Article Text

Professional male rugby union players’ perceived psychological recovery and physical regeneration during the off-season
  1. Stephen D Mellalieu1,
  2. Paul Sellars1,
  3. Rachel Arnold2,
  4. Sean Williams2,
  5. Mickael Campo3,4,
  6. Deirdre Lyons5
  1. 1Cardiff School of Sport and Health Sciences, Cardiff Metropolitan University - Cyncoed Campus, Cardiff, UK
  2. 2Department for Health, University of Bath, Bath, UK
  3. 3Facultés de sciences du sports de Dijon, Université Bourgogne Franche-Comté, Besancon, France
  4. 4Département d’accompagnement à la performance, Fédération Française de Rugby, Paris, France
  5. 5Rugby Players Ireland, Dublin, Ireland
  1. Correspondence to Dr Stephen D Mellalieu; smellalieu{at}


We explored male professional rugby union players’ experiences and perceptions of their mental and physical health and well-being across the northern hemisphere off-season. 34 professional male rugby union players participated in individual semistructured interviews (mean (SD) age=27.5 (4.3) years). Interviews were recorded, transcribed verbatim and analysed using reflexive thematic analysis. The off-season was characterised by three phases players undergo to preserve their mental and physical health and well-being to recover from the previous season and regenerate in preparation for the upcoming season. These included decompression from previous season, cognitive detachment from the rugby environment and preparation for preseason. Successful progression through all three phases was influenced by several variables (work and life demands, contextual factors, experience level). Recovery and regeneration strategies focused on physical distancing/getting away from the rugby environment to cognitively detach. Injured players appear an at-risk subgroup for threats to mental well-being (isolation, anxiety, reduced sense of achievement) as a result of reduced or minimal time away from the workplace due to treatment obligations. Younger professionals are a subgroup at risk of overtraining/injury due to inadequate rest, especially as this group are least likely to seek support/guidance. This study is the first investigation into male professional rugby union players’ experiences and perceptions of their mental and physical health and well-being across the off-season period. It highlights the distinct phases players undertake to mentally recover and regenerate and the need to consider education and support for potential at risk subgroups.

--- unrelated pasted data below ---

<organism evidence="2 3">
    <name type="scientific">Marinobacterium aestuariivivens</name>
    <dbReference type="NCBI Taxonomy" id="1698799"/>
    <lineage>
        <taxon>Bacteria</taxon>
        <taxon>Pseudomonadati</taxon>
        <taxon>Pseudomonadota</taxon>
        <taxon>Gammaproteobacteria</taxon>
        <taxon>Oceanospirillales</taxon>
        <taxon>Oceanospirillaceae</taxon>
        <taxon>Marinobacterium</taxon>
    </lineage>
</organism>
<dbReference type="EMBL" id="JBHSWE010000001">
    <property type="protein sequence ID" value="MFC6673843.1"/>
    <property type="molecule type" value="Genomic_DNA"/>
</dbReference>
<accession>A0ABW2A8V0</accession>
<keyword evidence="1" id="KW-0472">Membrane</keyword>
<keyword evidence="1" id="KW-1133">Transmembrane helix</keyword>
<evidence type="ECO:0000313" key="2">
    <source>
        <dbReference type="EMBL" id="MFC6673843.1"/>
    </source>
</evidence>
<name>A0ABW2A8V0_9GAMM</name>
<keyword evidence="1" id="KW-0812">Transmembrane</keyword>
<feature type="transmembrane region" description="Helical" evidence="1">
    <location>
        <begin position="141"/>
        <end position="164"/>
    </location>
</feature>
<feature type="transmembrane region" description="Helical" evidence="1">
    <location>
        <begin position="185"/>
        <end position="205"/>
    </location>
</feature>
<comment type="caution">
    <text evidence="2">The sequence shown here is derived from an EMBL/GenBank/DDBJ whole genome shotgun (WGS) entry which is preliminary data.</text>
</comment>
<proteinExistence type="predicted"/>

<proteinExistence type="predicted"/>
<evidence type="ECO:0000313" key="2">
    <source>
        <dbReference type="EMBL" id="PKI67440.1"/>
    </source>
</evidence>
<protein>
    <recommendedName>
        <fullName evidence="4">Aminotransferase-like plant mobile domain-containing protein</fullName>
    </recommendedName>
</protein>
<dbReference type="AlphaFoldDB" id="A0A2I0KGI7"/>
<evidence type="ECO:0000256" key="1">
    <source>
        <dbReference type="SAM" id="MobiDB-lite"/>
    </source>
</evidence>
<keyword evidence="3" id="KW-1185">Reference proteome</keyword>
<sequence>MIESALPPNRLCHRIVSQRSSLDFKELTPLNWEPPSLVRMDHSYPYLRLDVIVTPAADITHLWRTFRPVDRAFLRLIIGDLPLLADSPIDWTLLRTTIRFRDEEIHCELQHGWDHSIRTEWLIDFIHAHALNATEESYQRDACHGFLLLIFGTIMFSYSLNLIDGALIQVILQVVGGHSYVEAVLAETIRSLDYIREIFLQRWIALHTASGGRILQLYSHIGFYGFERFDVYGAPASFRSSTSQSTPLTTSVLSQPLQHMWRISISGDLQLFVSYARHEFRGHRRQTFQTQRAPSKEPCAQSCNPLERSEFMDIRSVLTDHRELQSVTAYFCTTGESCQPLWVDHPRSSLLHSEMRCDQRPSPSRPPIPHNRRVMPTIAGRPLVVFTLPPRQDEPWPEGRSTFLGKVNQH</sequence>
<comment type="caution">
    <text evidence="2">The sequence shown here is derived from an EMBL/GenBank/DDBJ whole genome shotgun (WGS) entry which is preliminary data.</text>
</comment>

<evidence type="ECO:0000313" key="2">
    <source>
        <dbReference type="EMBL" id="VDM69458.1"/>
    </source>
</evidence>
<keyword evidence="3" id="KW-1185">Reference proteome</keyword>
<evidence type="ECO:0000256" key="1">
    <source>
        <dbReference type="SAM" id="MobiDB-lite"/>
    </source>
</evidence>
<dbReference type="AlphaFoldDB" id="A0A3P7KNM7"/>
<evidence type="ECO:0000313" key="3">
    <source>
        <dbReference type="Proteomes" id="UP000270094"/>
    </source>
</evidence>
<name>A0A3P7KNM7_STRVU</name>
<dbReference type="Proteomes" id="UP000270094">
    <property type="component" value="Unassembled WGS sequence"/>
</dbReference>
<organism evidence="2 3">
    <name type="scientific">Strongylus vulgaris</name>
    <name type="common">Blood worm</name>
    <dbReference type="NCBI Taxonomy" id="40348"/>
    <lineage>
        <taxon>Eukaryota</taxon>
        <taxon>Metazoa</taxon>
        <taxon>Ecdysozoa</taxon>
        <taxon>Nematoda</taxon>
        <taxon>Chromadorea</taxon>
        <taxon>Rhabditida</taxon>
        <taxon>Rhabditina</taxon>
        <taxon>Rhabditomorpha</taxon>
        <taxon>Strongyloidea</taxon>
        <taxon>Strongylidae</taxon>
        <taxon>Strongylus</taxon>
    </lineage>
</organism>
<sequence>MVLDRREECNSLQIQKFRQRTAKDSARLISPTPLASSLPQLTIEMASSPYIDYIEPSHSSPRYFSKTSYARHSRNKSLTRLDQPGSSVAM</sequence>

• Recovery
  • Well-being
  • Rugby

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Data availability statement

Data are available on reasonable request.

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  • Contributors SDM and PS have contributed to all elements of planning, conduct and reporting of the work described in the article. RA, SW, MC and DL have contributed to the conduct and reporting of the work. SDM is the guarantor.

  • Funding This study has been funded by World Rugby (ID:G-1806-00175).

  • Competing interests None declared.

  • Patient and public involvement Patients and/or the public were not involved in the design, or conduct, or reporting, or dissemination plans of this research.

  • Provenance and peer review Not commissioned; externally peer reviewed.

  • Supplemental material This content has been supplied by the author(s). It has not been vetted by BMJ Publishing Group Limited (BMJ) and may not have been peer-reviewed. Any opinions or recommendations discussed are solely those of the author(s) and are not endorsed by BMJ. BMJ disclaims all liability and responsibility arising from any reliance placed on the content. Where the content includes any translated material, BMJ does not warrant the accuracy and reliability of the translations (including but not limited to local regulations, clinical guidelines, terminology, drug names and drug dosages), and is not responsible for any error and/or omissions arising from translation and adaptation or otherwise.